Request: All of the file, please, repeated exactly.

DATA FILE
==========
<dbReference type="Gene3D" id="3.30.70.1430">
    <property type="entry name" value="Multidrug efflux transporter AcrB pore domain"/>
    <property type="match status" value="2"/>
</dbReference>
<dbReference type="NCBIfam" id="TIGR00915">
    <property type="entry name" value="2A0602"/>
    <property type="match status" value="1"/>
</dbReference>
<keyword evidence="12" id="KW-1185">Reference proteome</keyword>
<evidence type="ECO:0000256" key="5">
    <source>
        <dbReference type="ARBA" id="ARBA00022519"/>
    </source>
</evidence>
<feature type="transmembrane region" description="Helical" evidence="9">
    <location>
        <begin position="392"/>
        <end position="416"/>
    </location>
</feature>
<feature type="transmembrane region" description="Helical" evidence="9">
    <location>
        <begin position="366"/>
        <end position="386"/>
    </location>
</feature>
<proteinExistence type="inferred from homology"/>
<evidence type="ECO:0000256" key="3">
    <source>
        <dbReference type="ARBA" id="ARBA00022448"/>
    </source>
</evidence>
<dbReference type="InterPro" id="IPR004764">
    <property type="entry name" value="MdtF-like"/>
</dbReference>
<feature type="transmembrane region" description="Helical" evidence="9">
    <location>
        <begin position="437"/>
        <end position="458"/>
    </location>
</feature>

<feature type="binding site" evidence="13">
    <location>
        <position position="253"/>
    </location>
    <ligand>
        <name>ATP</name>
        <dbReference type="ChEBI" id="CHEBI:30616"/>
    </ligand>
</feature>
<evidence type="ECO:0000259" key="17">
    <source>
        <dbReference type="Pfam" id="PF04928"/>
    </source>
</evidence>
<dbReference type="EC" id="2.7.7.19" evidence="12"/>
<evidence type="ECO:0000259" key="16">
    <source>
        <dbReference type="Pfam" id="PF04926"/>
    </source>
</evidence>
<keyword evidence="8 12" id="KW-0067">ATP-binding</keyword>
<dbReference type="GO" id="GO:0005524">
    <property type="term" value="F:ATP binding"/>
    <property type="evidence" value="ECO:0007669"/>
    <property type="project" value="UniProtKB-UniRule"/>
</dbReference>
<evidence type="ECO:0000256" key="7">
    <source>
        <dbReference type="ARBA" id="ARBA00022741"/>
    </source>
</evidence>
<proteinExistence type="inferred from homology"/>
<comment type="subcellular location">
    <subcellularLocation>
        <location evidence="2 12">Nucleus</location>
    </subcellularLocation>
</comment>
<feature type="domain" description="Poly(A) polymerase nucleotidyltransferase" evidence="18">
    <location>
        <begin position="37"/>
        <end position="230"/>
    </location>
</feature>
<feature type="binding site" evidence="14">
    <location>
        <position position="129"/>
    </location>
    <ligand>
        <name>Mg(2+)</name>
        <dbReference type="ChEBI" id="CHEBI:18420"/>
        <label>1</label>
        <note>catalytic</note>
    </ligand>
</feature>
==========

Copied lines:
<dbReference type="Gene3D" id="3.30.70.1430">
    <property type="entry name" value="Multidrug efflux transporter AcrB pore domain"/>
    <property type="match status" value="2"/>
</dbReference>
<dbReference type="NCBIfam" id="TIGR00915">
    <property type="entry name" value="2A0602"/>
    <property type="match status" value="1"/>
</dbReference>
<keyword evidence="12" id="KW-1185">Reference proteome</keyword>
<evidence type="ECO:0000256" key="5">
    <source>
        <dbReference type="ARBA" id="ARBA00022519"/>
    </source>
</evidence>
<feature type="transmembrane region" description="Helical" evidence="9">
    <location>
        <begin position="392"/>
        <end position="416"/>
    </location>
</feature>
<feature type="transmembrane region" description="Helical" evidence="9">
    <location>
        <begin position="366"/>
        <end position="386"/>
    </location>
</feature>
<proteinExistence type="inferred from homology"/>
<evidence type="ECO:0000256" key="3">
    <source>
        <dbReference type="ARBA" id="ARBA00022448"/>
    </source>
</evidence>
<dbReference type="InterPro" id="IPR004764">
    <property type="entry name" value="MdtF-like"/>
</dbReference>
<feature type="transmembrane region" description="Helical" evidence="9">
    <location>
        <begin position="437"/>
        <end position="458"/>
    </location>
</feature>

<feature type="binding site" evidence="13">
    <location>
        <position position="253"/>
    </location>
    <ligand>
        <name>ATP</name>
        <dbReference type="ChEBI" id="CHEBI:30616"/>
    </ligand>
</feature>
<evidence type="ECO:0000259" key="17">
    <source>
        <dbReference type="Pfam" id="PF04928"/>
    </source>
</evidence>
<dbReference type="EC" id="2.7.7.19" evidence="12"/>
<evidence type="ECO:0000259" key="16">
    <source>
        <dbReference type="Pfam" id="PF04926"/>
    </source>
</evidence>
<keyword evidence="8 12" id="KW-0067">ATP-binding</keyword>
<dbReference type="GO" id="GO:0005524">
    <property type="term" value="F:ATP binding"/>
    <property type="evidence" value="ECO:0007669"/>
    <property type="project" value="UniProtKB-UniRule"/>
</dbReference>
<evidence type="ECO:0000256" key="7">
    <source>
        <dbReference type="ARBA" id="ARBA00022741"/>
    </source>
</evidence>
<proteinExistence type="inferred from homology"/>
<comment type="subcellular location">
    <subcellularLocation>
        <location evidence="2 12">Nucleus</location>
    </subcellularLocation>
</comment>
<feature type="domain" description="Poly(A) polymerase nucleotidyltransferase" evidence="18">
    <location>
        <begin position="37"/>
        <end position="230"/>
    </location>
</feature>
<feature type="binding site" evidence="14">
    <location>
        <position position="129"/>
    </location>
    <ligand>
        <name>Mg(2+)</name>
        <dbReference type="ChEBI" id="CHEBI:18420"/>
        <label>1</label>
        <note>catalytic</note>
    </ligand>
</feature>